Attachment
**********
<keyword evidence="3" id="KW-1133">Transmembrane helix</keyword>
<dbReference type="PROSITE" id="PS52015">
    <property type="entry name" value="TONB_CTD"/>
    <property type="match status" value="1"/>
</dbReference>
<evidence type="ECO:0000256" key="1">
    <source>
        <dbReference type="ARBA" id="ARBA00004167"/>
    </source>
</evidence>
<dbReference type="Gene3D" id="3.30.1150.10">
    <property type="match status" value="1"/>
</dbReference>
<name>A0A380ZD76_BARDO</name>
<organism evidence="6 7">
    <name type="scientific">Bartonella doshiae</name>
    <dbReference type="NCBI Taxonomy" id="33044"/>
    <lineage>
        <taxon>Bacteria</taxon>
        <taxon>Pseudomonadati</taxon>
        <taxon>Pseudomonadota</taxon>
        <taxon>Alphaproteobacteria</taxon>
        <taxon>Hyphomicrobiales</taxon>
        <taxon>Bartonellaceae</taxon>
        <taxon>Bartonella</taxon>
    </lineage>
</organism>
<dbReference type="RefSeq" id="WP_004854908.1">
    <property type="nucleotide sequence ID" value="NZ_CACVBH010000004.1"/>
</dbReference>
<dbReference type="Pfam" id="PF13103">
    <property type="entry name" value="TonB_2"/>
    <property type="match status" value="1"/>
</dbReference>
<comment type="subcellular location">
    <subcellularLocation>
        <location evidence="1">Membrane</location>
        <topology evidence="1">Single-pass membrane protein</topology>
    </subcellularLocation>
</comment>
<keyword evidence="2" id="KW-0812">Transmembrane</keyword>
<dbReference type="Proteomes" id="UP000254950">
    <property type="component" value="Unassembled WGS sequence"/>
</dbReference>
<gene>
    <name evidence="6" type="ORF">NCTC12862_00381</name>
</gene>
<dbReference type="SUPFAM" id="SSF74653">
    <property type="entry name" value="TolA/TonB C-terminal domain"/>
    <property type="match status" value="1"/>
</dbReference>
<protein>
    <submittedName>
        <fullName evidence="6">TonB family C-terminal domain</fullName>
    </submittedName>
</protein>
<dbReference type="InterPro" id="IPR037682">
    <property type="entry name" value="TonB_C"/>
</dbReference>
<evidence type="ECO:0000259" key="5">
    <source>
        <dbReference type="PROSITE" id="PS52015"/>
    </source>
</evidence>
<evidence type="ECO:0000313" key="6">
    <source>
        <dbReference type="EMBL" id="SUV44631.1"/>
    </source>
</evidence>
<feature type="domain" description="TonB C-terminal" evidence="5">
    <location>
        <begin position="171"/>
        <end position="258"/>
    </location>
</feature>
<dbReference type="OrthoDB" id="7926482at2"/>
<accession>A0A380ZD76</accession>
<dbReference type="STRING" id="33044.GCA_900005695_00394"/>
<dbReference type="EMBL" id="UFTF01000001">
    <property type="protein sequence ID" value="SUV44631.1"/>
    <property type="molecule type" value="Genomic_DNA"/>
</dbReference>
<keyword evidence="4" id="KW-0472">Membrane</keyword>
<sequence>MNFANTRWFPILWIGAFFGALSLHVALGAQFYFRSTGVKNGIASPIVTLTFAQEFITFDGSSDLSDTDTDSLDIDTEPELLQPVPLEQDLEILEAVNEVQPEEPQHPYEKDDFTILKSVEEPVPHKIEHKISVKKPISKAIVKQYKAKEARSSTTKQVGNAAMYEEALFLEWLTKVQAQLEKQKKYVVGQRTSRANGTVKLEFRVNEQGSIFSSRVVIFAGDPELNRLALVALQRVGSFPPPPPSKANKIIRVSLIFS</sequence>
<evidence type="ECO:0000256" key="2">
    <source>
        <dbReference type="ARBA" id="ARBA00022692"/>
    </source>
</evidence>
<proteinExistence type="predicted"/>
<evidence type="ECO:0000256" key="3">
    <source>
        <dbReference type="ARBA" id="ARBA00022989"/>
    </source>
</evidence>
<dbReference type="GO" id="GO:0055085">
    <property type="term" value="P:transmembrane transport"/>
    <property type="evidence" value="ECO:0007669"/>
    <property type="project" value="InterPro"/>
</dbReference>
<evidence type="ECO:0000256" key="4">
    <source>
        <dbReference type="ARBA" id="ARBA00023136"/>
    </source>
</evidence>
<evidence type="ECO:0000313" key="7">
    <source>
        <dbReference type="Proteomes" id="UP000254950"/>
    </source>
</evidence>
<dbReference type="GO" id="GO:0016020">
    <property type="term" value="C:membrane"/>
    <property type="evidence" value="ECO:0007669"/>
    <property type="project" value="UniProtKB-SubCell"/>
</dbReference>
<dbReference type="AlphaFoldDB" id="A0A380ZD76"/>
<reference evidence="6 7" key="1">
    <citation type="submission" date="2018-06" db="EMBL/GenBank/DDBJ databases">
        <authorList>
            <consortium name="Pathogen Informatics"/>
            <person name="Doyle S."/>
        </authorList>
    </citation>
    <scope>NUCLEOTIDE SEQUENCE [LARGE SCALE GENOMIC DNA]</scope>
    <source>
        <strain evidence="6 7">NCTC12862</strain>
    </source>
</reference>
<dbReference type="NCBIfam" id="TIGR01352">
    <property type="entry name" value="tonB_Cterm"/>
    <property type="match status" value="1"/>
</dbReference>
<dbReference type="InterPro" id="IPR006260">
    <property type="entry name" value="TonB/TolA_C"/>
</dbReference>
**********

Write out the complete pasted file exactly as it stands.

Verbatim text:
<keyword evidence="3" id="KW-1133">Transmembrane helix</keyword>
<dbReference type="PROSITE" id="PS52015">
    <property type="entry name" value="TONB_CTD"/>
    <property type="match status" value="1"/>
</dbReference>
<evidence type="ECO:0000256" key="1">
    <source>
        <dbReference type="ARBA" id="ARBA00004167"/>
    </source>
</evidence>
<dbReference type="Gene3D" id="3.30.1150.10">
    <property type="match status" value="1"/>
</dbReference>
<name>A0A380ZD76_BARDO</name>
<organism evidence="6 7">
    <name type="scientific">Bartonella doshiae</name>
    <dbReference type="NCBI Taxonomy" id="33044"/>
    <lineage>
        <taxon>Bacteria</taxon>
        <taxon>Pseudomonadati</taxon>
        <taxon>Pseudomonadota</taxon>
        <taxon>Alphaproteobacteria</taxon>
        <taxon>Hyphomicrobiales</taxon>
        <taxon>Bartonellaceae</taxon>
        <taxon>Bartonella</taxon>
    </lineage>
</organism>
<dbReference type="RefSeq" id="WP_004854908.1">
    <property type="nucleotide sequence ID" value="NZ_CACVBH010000004.1"/>
</dbReference>
<dbReference type="Pfam" id="PF13103">
    <property type="entry name" value="TonB_2"/>
    <property type="match status" value="1"/>
</dbReference>
<comment type="subcellular location">
    <subcellularLocation>
        <location evidence="1">Membrane</location>
        <topology evidence="1">Single-pass membrane protein</topology>
    </subcellularLocation>
</comment>
<keyword evidence="2" id="KW-0812">Transmembrane</keyword>
<dbReference type="Proteomes" id="UP000254950">
    <property type="component" value="Unassembled WGS sequence"/>
</dbReference>
<gene>
    <name evidence="6" type="ORF">NCTC12862_00381</name>
</gene>
<dbReference type="SUPFAM" id="SSF74653">
    <property type="entry name" value="TolA/TonB C-terminal domain"/>
    <property type="match status" value="1"/>
</dbReference>
<protein>
    <submittedName>
        <fullName evidence="6">TonB family C-terminal domain</fullName>
    </submittedName>
</protein>
<dbReference type="InterPro" id="IPR037682">
    <property type="entry name" value="TonB_C"/>
</dbReference>
<evidence type="ECO:0000259" key="5">
    <source>
        <dbReference type="PROSITE" id="PS52015"/>
    </source>
</evidence>
<evidence type="ECO:0000313" key="6">
    <source>
        <dbReference type="EMBL" id="SUV44631.1"/>
    </source>
</evidence>
<feature type="domain" description="TonB C-terminal" evidence="5">
    <location>
        <begin position="171"/>
        <end position="258"/>
    </location>
</feature>
<dbReference type="OrthoDB" id="7926482at2"/>
<accession>A0A380ZD76</accession>
<dbReference type="STRING" id="33044.GCA_900005695_00394"/>
<dbReference type="EMBL" id="UFTF01000001">
    <property type="protein sequence ID" value="SUV44631.1"/>
    <property type="molecule type" value="Genomic_DNA"/>
</dbReference>
<keyword evidence="4" id="KW-0472">Membrane</keyword>
<sequence>MNFANTRWFPILWIGAFFGALSLHVALGAQFYFRSTGVKNGIASPIVTLTFAQEFITFDGSSDLSDTDTDSLDIDTEPELLQPVPLEQDLEILEAVNEVQPEEPQHPYEKDDFTILKSVEEPVPHKIEHKISVKKPISKAIVKQYKAKEARSSTTKQVGNAAMYEEALFLEWLTKVQAQLEKQKKYVVGQRTSRANGTVKLEFRVNEQGSIFSSRVVIFAGDPELNRLALVALQRVGSFPPPPPSKANKIIRVSLIFS</sequence>
<evidence type="ECO:0000256" key="2">
    <source>
        <dbReference type="ARBA" id="ARBA00022692"/>
    </source>
</evidence>
<proteinExistence type="predicted"/>
<evidence type="ECO:0000256" key="3">
    <source>
        <dbReference type="ARBA" id="ARBA00022989"/>
    </source>
</evidence>
<dbReference type="GO" id="GO:0055085">
    <property type="term" value="P:transmembrane transport"/>
    <property type="evidence" value="ECO:0007669"/>
    <property type="project" value="InterPro"/>
</dbReference>
<evidence type="ECO:0000256" key="4">
    <source>
        <dbReference type="ARBA" id="ARBA00023136"/>
    </source>
</evidence>
<evidence type="ECO:0000313" key="7">
    <source>
        <dbReference type="Proteomes" id="UP000254950"/>
    </source>
</evidence>
<dbReference type="GO" id="GO:0016020">
    <property type="term" value="C:membrane"/>
    <property type="evidence" value="ECO:0007669"/>
    <property type="project" value="UniProtKB-SubCell"/>
</dbReference>
<dbReference type="AlphaFoldDB" id="A0A380ZD76"/>
<reference evidence="6 7" key="1">
    <citation type="submission" date="2018-06" db="EMBL/GenBank/DDBJ databases">
        <authorList>
            <consortium name="Pathogen Informatics"/>
            <person name="Doyle S."/>
        </authorList>
    </citation>
    <scope>NUCLEOTIDE SEQUENCE [LARGE SCALE GENOMIC DNA]</scope>
    <source>
        <strain evidence="6 7">NCTC12862</strain>
    </source>
</reference>
<dbReference type="NCBIfam" id="TIGR01352">
    <property type="entry name" value="tonB_Cterm"/>
    <property type="match status" value="1"/>
</dbReference>
<dbReference type="InterPro" id="IPR006260">
    <property type="entry name" value="TonB/TolA_C"/>
</dbReference>